“On the restaurant side, Asian 2.0 may be reflected as an increase of Asian Dim Sum, similar to the growth that tapas, meze, and other small plates experienced. Fermented food and drinks from miso to kimchi, gojuchang, pickle varieties, spirits and beer will continue to rise in popularity, as consumers become more interested in the connection between digestive health and umami.”

Asian flavors play a role in Fuchs North America’s recently released Ethnic Inspirations II collection, which includes a line of 10 seasonings and rubs.

Howard Cantor, Fuchs North America’s corporate research chef, said the collection includes flavor inspirations for grilled meats, prepared foods and other dishes that build on complex and intriguing national cuisines from all over the globe.

“As the world becomes a smaller place, America’s taste palette is becoming more adventuresome,” Mr. Cantor said. “And why not? The U.S. is this marvelous amalgamation of many people and cultures — not to mention Americans traveling and vacationing in all corners of the world. It’s only natural that our tastes in food have become as wide-ranging as well.”

Mr. Cantor noted that the items that make up the Ethnic Inspirations II Collection build on traditional elements of national cuisines — but they are unique new creations. Indian and South Asian cuisine, for example, continues to grow in popularity in America. Fuchs taps into this trend with two new items that offer all sorts of ways to bring the complex flavors of the sub-continent to the table.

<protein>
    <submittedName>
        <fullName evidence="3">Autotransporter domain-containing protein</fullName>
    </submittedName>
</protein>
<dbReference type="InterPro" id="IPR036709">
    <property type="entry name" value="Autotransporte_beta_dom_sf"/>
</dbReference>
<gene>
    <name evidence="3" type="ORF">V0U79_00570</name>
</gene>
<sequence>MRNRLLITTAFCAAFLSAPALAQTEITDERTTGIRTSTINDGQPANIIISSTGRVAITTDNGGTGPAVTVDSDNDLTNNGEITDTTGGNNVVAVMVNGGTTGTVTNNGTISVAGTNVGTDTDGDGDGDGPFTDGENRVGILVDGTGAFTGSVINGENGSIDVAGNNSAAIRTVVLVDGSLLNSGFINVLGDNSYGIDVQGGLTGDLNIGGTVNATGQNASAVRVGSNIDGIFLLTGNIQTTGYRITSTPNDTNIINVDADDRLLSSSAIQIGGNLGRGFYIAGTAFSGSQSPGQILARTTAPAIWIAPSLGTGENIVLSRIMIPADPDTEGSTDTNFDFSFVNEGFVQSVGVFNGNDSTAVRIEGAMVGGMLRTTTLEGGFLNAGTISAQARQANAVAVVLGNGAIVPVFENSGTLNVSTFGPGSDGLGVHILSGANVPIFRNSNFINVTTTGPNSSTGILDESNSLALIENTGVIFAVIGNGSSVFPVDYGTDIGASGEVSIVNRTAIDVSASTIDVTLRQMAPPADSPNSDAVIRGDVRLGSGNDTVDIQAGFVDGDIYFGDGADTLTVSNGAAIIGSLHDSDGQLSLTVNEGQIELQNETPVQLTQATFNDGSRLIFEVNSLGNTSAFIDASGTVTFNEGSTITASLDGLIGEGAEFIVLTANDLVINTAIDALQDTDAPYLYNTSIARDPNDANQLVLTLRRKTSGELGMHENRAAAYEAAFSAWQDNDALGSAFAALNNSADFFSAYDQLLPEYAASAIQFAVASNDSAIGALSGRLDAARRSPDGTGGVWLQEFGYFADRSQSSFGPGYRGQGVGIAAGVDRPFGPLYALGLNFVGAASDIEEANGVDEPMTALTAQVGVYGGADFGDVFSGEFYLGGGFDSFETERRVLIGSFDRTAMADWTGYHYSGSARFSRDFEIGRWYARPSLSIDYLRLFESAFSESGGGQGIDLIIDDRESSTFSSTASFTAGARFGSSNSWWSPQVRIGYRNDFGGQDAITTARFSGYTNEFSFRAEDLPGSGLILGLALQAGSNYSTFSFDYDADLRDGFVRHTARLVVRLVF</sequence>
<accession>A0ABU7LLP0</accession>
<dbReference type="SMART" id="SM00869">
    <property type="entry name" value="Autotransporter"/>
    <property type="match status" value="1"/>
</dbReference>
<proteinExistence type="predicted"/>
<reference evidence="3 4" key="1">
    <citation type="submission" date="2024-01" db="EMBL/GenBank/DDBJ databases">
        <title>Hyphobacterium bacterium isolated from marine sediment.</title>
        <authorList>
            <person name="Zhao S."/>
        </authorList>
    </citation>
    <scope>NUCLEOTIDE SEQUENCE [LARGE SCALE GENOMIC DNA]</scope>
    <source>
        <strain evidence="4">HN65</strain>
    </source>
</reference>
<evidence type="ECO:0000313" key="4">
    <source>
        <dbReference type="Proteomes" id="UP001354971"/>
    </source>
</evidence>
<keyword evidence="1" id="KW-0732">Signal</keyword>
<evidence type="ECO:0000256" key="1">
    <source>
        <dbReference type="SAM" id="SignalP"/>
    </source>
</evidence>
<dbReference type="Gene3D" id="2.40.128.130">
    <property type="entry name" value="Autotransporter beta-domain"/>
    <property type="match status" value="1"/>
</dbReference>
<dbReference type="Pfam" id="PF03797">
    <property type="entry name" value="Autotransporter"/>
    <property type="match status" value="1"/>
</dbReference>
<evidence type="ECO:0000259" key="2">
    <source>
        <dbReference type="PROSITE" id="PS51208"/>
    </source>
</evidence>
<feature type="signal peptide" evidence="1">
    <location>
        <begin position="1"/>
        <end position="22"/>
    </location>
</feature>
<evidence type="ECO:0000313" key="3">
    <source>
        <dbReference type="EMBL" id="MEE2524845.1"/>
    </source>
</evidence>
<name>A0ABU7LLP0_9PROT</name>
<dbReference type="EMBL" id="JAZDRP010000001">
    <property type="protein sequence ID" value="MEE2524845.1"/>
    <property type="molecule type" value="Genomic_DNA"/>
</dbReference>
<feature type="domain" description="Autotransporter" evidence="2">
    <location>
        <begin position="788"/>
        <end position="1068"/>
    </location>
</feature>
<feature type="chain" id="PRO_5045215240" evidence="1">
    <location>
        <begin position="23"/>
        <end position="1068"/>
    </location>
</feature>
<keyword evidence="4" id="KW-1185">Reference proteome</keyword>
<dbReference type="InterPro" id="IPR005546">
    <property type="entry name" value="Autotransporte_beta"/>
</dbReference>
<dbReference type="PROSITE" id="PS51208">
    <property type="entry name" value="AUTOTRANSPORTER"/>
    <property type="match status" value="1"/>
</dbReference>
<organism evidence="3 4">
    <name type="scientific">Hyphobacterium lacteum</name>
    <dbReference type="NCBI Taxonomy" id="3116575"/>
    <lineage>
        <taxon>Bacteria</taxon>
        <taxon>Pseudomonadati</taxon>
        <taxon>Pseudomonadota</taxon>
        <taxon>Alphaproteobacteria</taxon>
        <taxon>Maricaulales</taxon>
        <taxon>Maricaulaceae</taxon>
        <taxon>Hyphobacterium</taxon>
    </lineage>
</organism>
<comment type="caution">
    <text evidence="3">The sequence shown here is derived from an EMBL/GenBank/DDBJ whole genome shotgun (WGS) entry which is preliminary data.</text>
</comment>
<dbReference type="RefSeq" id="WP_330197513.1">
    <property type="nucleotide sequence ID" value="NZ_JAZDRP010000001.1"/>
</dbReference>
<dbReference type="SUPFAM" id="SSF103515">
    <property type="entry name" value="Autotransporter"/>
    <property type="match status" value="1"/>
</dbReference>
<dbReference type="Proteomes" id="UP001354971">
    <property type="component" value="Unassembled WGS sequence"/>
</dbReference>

“Our Korma Spice Blend and Panaji Pork Rub capture the heady combination of flavors for which this region of the world is so famous,” Mr. Cantor said. “They’re the start of creating some truly memorable dishes.”

Julie Clarkson, senior applications technologist with Sensient Flavors, Hoffman Estates, Ill., sees Indian flavors trending in 2015.

“The flavors of India, where you have heat, sweet, sour, hot, bitter and cold, are something I see emerging in the U.S.,” she said. “They are masters at balancing flavor, putting together a combination that allows you to stand the hot Madras curry because it’s combined with the cooling effect of yogurt or cucumber.

“Plus, it can apply to many categories. The snacks category within Indian cuisine is huge. I think that can translate into American culture on popcorn and potato chips as well as sauces, soups and salad dressings.”

There is a long runway of opportunities with Indian flavor profiles, said Ms. Clarkson.

“Like other countries, there are regions within India that have very distinct cuisines,” she said. “We see several opportunities with the flavors.”

Jean Shieh, marketing manager for Sensient Flavors, said one such opportunity is vegetarian cuisine.

“In Asian cuisine, vegetarian is the norm and not a niche,” she said. “Soy- and tofu-based dishes are popular; they provide a lot of flavor and are able to capture the flavor of a meat profile.”

Sensient Flavors also is focusing on Thai flavors in 2015.

“We definitely see lemongrass and coconut, flavors we highlighted in 2014, going forward in 2015,” Ms. Clarkson said. “I think regional differentiation is going to be growing in popularity. As people become more comfortable with the flavors they are going to want to learn more.”

Comax Flavors, Melville, N.Y., issued its flavor trend predictions for 2015, and they included a variety of flavor fusions with an Asian theme. For example, the flavor house sees butterscotch curry, cherry yuzu and sriracha maple za’tar all trending during the new year. In many cases, Comax’s flavor profiles fuse the old with the new and chart a course that is becoming familiar for the introduction of new flavors to the mainstream.